Even so, the price jumped 13.2%, close to close, and today continued to trade still higher, breaking through the channel boundary, $27.36, created by Friday's rise and thereby confirming the breakout under my rules that apply to earnings announcements.
Under those rules, I don't trade a breakout on the first trading day following an earnings announcement, and trade the second trading day post-announcement only if the breakout is confirmed by the stock trading beyond the new, post-announcement boundary.
Under my normal, non-earnings rules, the confirmation level is the boundary created prior to the breakout day.
Three of the six symbols that survived my initial screening were earnings breakouts that failed the more stringent confirmation test.
TSRO is a relatively new symbol; it began trading in June 2012, doing the traditional post-IPO slide down to $11.05 in August 2012, before bouncing back into the uptrend that remains in force today. It hit an all-time high of $30.65 on Monday before retracing to a significant degree, and indeed as I write this analysis it has moved below the breakout level, potentially negating the bull-signal confirmation.
This is the third upside breakout in TSRO's lifetime, and all have come during the uptrend. The two completed breakouts were profitable, yielding on average 14.5% each.
Tesaro, headquartered in Waltham, Massachusetts, develops pharmaceuticals for cancer patients. That fact alone is reason for the trader to treat TSRO as speculative, for new drugs are hostage to research results and regulator oversight, both of them factors over which Tesaro's management has limited control.
The rewards of such drug development can be great, and the losses devastating. And no stock chart can give even a hint as to whether rewards or losses lie beyond the horizon.
TSRO is followed by a handful of analysts that are mainly positive about the company's prospects.
And "prospects" is the important word when considering Tesaro, for the good days, if any, all lie ahead. Return on equity is a negative 71%.
The four quarters for which earnings have been reported all show NO profits ever. It's losses all the way. The most recent lost less than the quarter before, but more than the one before that. Tesaro has produced negative earnings surprises in three out of the four quarters, and only one positive surprise.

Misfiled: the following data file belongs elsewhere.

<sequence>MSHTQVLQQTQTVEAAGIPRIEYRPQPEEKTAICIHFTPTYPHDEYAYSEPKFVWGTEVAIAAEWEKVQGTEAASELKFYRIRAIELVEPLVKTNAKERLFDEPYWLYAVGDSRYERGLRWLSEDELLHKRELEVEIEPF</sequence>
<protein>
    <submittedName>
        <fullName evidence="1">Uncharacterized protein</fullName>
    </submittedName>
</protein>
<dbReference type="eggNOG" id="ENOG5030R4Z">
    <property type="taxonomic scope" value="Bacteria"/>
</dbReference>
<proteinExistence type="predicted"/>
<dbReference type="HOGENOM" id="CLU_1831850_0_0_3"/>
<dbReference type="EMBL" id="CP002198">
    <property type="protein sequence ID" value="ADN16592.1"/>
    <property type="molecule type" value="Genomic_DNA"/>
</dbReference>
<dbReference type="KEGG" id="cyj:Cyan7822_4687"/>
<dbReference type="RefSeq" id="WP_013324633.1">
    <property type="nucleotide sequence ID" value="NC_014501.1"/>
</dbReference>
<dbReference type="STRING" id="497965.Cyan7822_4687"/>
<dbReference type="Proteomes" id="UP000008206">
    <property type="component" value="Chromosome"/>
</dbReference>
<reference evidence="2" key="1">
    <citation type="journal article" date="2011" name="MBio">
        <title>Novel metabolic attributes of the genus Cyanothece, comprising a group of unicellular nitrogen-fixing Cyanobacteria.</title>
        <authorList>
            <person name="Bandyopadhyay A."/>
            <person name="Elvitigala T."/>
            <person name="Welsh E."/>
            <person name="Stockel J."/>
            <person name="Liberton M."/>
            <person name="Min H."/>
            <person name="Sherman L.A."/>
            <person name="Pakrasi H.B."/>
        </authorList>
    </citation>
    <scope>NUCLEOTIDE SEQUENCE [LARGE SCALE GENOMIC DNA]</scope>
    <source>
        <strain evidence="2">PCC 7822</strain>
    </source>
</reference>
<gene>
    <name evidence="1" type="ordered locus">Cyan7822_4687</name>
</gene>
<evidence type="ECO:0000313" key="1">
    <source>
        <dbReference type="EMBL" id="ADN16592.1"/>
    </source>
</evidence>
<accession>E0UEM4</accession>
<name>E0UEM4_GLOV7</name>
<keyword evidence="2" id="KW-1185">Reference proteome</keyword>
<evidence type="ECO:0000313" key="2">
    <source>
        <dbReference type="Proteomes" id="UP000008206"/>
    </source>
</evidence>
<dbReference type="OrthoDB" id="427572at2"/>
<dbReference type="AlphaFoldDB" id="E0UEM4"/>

Institutions own 81% of shares. At this point, Tesaro's business is all development; it has NO sales.
TSRO on average trades 163,000 shares a day. There are NO options associated with the stock. Any bull play would need to be as long shares, with NO leverage and NO hedging ability.
The fair-prize zone on today's 30-minute chart runs from $27.76 to $29.38. With four hours left before the closing bell, TSRO is trading near the bottom of the zone after having begun the day at the zone's top.
Tesaro next publishes earnings on Aug. 5.
Decision for my account: No profits. No sales. No options. No brainer! No way am I taking this bull trade. Also, under my rules, I can't trade it unless the price is above $28.36, and it is at present below that level.
TSRO was the bad best of a bad lot. The other two survivors of my phase 2 analysis were MCRI, which is stuck in a long-term sideways trend, and the over-the-counter symbol TCEHY, which has entered a downtrend (lower low) after a long uptrend.
My trading rules can be read here. And the classic Turtle Trading rules on which my rules are based can be read here.
At several points in my analysis I use the number 68.2%. This comes from statistics and refers to the one standard deviation boundaries, which are expected to contain 68.2% of whatever is being studied. Putting it another way, given an item (a trade or whatever), there is a 68.2% chance that it will appear within those boundaries.
Tim Bovee, Private Trader tracks the analysis and trades of a private trader for his own accounts. Nothing in this blog constitutes a recommendation to buy or sell stocks, options or any other financial instrument. The only purpose of this blog is to provide education and entertainment.
No trader is ever 100 percent successful in his or her trades. Trading in the stock and option markets is risky and uncertain. Each trader must make trading decision decisions for his or her own account, and take responsibility for the consequences.
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